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Former Chinese Olympic Doctor Claims 10,000 Athletes Doped in 1980s, 1990s

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Xue Yinxian, a 79-year-old who fled China two years ago and sought political asylum in Germany, claims that athletes aged as young as 11 were introduced to the compulsory doping scheme. Photo: AFP

A former doctor for the Chinese Olympic team has claimed that all medals won by athletes from the country in 1980s and 1990s were achieved through a systematic doping program existing across all sports.

Xue Yinxian, a 79-year-old who fled China two years ago and sought political asylum in Germany, claims that athletes aged as young as 11 were introduced to the compulsory doping scheme.

She told German broadcaster ARD that more than 10,000 athletes across sports including “football, volleyball, basketball, table tennis, badminton, athletics, swimming, diving, gymnastics and weightlifting” were all involved.

“In the 1980s and 90s, Chinese athletes on the national teams made extensive use of doping substances,” Xue said.

“Medals were tainted by doping – gold, silver and bronze.

“All international medals [won by Chinese athletes in that time] should be taken back.

“There must have been more than 10,000 people involved.

“People [in China] believed only in doping, anyone who took doping substances was seen to be defending the country.

“Anyone against doping damaged the country and anyone who endangered the country now sits in prison.”

Xue claims that athletes were repeatedly tested until they came back negative – and were then sent to international competitions.

The call sign “Grandma is home” was applied to those athletes, she said, who no longer had traces of doping substances in their body.

“If you refused to dope, you had to leave the team,” Xue added.

“At first, the youth-age group teams used the substances – the youngest were 11-years-old.”

China enjoyed huge improvement on the sporting stage after they competed at a first Olympic Games for 32 years at Los Angeles 1984.

They finished fourth with a total of 32 medals, including 15 gold.

But they finished only 11th at Seoul 1988 with just five golds at Seoul 1988.

They then won 16 gold medals at both Barcelona 1992 and Atlanta 1996.

That rose to 28 gold medals at Sydney 2000 and 32 at Athens 2004.

At Beijing 2008, they finished top with a staggering 100 medals – 48 gold, 22 silver and 30 bronze.

Their improvement, however, has always been overshadowed by doping allegations.

In February this year, a letter reportedly signed in 1995 was published in which Wang Junxia, the 3,000 and former 10,000 meter women’s world record holder, seemingly admitted to doping.

“We are humans, not animals,” read the letter, written in Mandarin and originally published by Tencent Sports.

“For many years, [we were] forced to take a large dose of illegal drugs – it was true.”

Wang was among a training group led by controversial coach Ma Junren.

In 1993 alone, the team broke a total of 66 national and world records.

Ma attributed their performances to intense training in the Tibetan Alps, a ban on long hair and dating and their consumption of turtle blood and caterpillar fungus.

In 1994, 11 members of the Chinese swimming and cycling teams, winners of a total of 15 gold medals between them at the Asian Games in Hiroshima, were disqualified after failing tests for Dihydrotestosterone, an anabolic steroid.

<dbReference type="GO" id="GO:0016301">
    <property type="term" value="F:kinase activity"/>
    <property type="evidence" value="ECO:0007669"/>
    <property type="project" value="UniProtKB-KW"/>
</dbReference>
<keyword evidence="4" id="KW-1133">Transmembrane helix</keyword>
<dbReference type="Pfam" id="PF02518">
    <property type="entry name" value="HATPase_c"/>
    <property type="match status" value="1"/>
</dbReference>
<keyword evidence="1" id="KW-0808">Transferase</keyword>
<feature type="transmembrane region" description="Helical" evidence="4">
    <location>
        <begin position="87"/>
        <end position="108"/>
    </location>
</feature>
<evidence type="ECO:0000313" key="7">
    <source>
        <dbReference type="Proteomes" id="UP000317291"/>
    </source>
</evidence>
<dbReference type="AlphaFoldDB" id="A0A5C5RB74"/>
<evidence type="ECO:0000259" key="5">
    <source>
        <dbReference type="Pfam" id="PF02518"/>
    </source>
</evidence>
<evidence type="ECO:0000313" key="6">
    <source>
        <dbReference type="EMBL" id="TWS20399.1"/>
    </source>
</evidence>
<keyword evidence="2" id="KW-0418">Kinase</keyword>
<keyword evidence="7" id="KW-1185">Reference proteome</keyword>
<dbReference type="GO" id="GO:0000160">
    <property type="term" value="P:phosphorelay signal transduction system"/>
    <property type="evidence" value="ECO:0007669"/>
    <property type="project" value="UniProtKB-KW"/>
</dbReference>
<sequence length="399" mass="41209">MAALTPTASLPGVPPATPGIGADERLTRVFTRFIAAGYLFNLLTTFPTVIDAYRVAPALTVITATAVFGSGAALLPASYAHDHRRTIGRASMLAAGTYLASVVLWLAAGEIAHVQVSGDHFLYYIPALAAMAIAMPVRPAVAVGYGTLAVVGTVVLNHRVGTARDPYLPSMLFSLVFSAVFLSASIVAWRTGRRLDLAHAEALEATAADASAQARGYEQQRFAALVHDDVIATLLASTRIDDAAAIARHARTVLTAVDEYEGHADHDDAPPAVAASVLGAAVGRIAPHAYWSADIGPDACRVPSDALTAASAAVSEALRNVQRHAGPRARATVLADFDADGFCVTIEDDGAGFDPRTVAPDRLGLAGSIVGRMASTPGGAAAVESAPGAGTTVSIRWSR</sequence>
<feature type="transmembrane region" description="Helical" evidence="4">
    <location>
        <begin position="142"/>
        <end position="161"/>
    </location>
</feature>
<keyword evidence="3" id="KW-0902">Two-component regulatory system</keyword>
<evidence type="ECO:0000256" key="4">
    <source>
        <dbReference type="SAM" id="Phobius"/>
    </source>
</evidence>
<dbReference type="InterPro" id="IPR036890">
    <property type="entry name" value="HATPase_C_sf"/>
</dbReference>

Chen Zhanghao, the Chinese Olympic team’s chief doctor at Los Angeles 1984, Seoul 1988 and London 2012 told The Sydney Morning Herald in 2012 that “about 50′” Chinese athletes had taken various banned drugs during his tenure.

This represents a mere fraction of what is now being alleged.

There is no chance of medals being retrospectively stripped, however, due to the statute of limitations having long passed.

Xue claims to have been dismissed from working with the Chinese gymnastics team after she refused to provide a banned substance for a gymnast at Seoul 1988.

She stayed working as a doctor for other sporting organisations in China for the following 10 years but was later warned to keep quiet about doping before Beijing 2008.

This included being visited by Government officials and seeing police cars parked outside her home.

“They warned me against talking about doping substances,” she told ARD.

“They urged me to back down.

“I said I couldn’t do that.

“They wanted to silence me.

“After the death of my husband, they constantly came to me when there was a sporting event.

“I was forbidden to talk about it [doping], sometimes they phoned our home at 5am.

“Both of my sons lost their jobs.”

The Chinese Government and Chinese Olympic Committee have not yet responded to the latest allegations but have denied involvement in individual doping cases in the past.

China is among nine countries currently suspended by the International Weightlifting Federation due to multiple doping failures.

This included three Beijing 2008 female gold medal winners,  Xiexia Chen at under 48 kilograms, Chun Hong Liu at under 69kg and Lei Cao at under 75kg.

An investigation was also launched by the World Anti-Doping Agency in March 2016 into alleged cover-ups of failed drugs tests in Chinese swimming.

It was reported that a total of five Chinese swimmers tested positive, with two coming in October and three at the turn of the year.

Three-time Olympic champion swimmer Sun Yang also served a secret three month ban for doping in 2014 after a failed test for banned stimulant trimetazidine.

He had returned to competition before news of the suspension emerged.

By Nick Butler

Republished with permission from insidethegames.biz

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